Genealogists Joining Social Networks — Is it a Trend Yet?

Monday, June 30th, 2008

One of my takeaways from the Blogger Summit at the SCGS Jamboree last week was Megan Smolenyak Smolenyak‘s revelation that all of a sudden, more and more genealogy enthusiasts are flocking to Facebook. I had already heard from DearMyrtle about the growth of a nascent genealogy community in Second Life. Two data points obviously don’t make a trend, but it would appear that family historians are approaching a tipping point with regard to online social networking — and are beginning to add it to their arsenal of research techniques. But are they really? And if so, in what kind of numbers?

Smart money is clearly being invested in genealogy-oriented online communities. Geni is perhaps the best-known current example (and my personal favorite), with its emphasis on building your family tree online by collaborating with your living relatives. Not long after it was launched, well-respected venture capital firm Charles River Ventures invested in Geni at a $100M valuation. Paul Allen at FamilyLink (nee World Vital Records) has long evangelized for genealogists to embrace the power of social networking and has seemingly built much of his company’s strategy accordingly. And no less an authority than Dick Eastman has backed up his belief that “social networking sites will be the ‘next big thing’ in online genealogy” by joining the advisory board of FamilyBuilder. But are these observations representative of mainstream genealogy enthusiasts’ behavior, or do they simply reflect the vision of early adopters?

In deciding on the feature set we wanted to incorporate in our upcoming beta release of Genlighten, we surveyed a group of 500 or so existing customers of, a genealogy lookup website focused on Cook County Illinois. Social networking was only mildly important to our 230 or so respondents:

our chigen customer survey results

Of course, this result might simply stem from a poorly-phrased survey question or the placement of social networking last in the list of possible responses.

Other more credible surveys mirror ours, however. In a December 2007 report entitled “Baby Boomers and Silver Surfers: Two Generations Online”, eMarketer found that only 18% of seniors age 50-60 were interested in online social networking. For those 60 and older, the number was even lower: 14%. Since these are the prime demographics for active involvement in genealogy, websites focusing on social networking for genealogists would appear to have an uphill climb to change existing behaviors and preferences. I believe that these companies will need patience, staying power, and a keen ear for customer insights if they are to ultimately be successful.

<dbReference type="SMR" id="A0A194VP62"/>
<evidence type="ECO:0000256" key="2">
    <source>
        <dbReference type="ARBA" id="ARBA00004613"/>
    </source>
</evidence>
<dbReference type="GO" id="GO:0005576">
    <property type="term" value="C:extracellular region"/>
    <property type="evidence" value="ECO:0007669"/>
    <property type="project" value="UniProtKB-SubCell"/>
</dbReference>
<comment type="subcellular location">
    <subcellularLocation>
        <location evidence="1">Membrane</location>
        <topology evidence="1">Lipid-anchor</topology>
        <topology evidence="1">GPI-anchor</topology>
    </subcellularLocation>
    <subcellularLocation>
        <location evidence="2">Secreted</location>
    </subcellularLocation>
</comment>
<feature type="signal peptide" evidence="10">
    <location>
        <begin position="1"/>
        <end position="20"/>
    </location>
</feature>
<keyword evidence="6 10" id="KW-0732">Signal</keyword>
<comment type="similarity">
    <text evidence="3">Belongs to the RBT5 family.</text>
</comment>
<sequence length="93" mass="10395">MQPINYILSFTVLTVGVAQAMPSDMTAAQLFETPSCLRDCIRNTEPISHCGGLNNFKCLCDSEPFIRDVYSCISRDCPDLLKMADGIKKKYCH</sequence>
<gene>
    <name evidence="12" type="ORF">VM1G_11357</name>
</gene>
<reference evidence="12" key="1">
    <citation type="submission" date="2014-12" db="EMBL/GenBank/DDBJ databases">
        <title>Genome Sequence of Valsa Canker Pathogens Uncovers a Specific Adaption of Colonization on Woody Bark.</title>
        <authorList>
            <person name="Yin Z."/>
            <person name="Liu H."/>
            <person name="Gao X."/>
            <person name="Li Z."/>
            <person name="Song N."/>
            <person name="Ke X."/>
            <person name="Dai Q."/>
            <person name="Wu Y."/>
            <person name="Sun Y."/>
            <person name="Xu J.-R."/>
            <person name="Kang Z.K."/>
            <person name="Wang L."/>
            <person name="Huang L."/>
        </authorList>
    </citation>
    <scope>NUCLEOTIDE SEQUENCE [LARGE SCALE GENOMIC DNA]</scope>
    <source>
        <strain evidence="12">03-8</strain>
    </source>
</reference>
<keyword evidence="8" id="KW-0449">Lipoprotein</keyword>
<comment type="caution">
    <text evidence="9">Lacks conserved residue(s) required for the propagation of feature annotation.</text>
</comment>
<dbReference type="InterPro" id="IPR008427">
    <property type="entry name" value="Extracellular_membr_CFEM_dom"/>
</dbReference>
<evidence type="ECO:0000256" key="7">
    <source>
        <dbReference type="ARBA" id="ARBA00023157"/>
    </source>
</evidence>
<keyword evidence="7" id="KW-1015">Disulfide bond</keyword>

In the meantime, I have high hopes that sites like Geni, FamilyBuilder and their imitators can make headway introducing the Facebook generation to the joys of Family History. That in itself would be a tremendously praiseworthy accomplishment.

As for our strategy at Genlighten, we’re reluctant to jump on the social networking bandwagon just yet. If and when our customers indicate a strong desire for them, we may consider adding selected social networking features to the site. But for now, we’re focused on becoming a premier source for genealogical documents. If our users want to share the documents they get from us with others, we’ll try to make it easy for them, perhaps with something as simple as an “Export to Footnote” or “Add to your Geni tree” button.

Where do you stand with regard to Genealogy and Online Social Networks? Are you using Facebook, Second Life, Geni or FamilyBuilder in your research efforts? Have you managed to convince someone else to do so? Please leave a comment and let us know.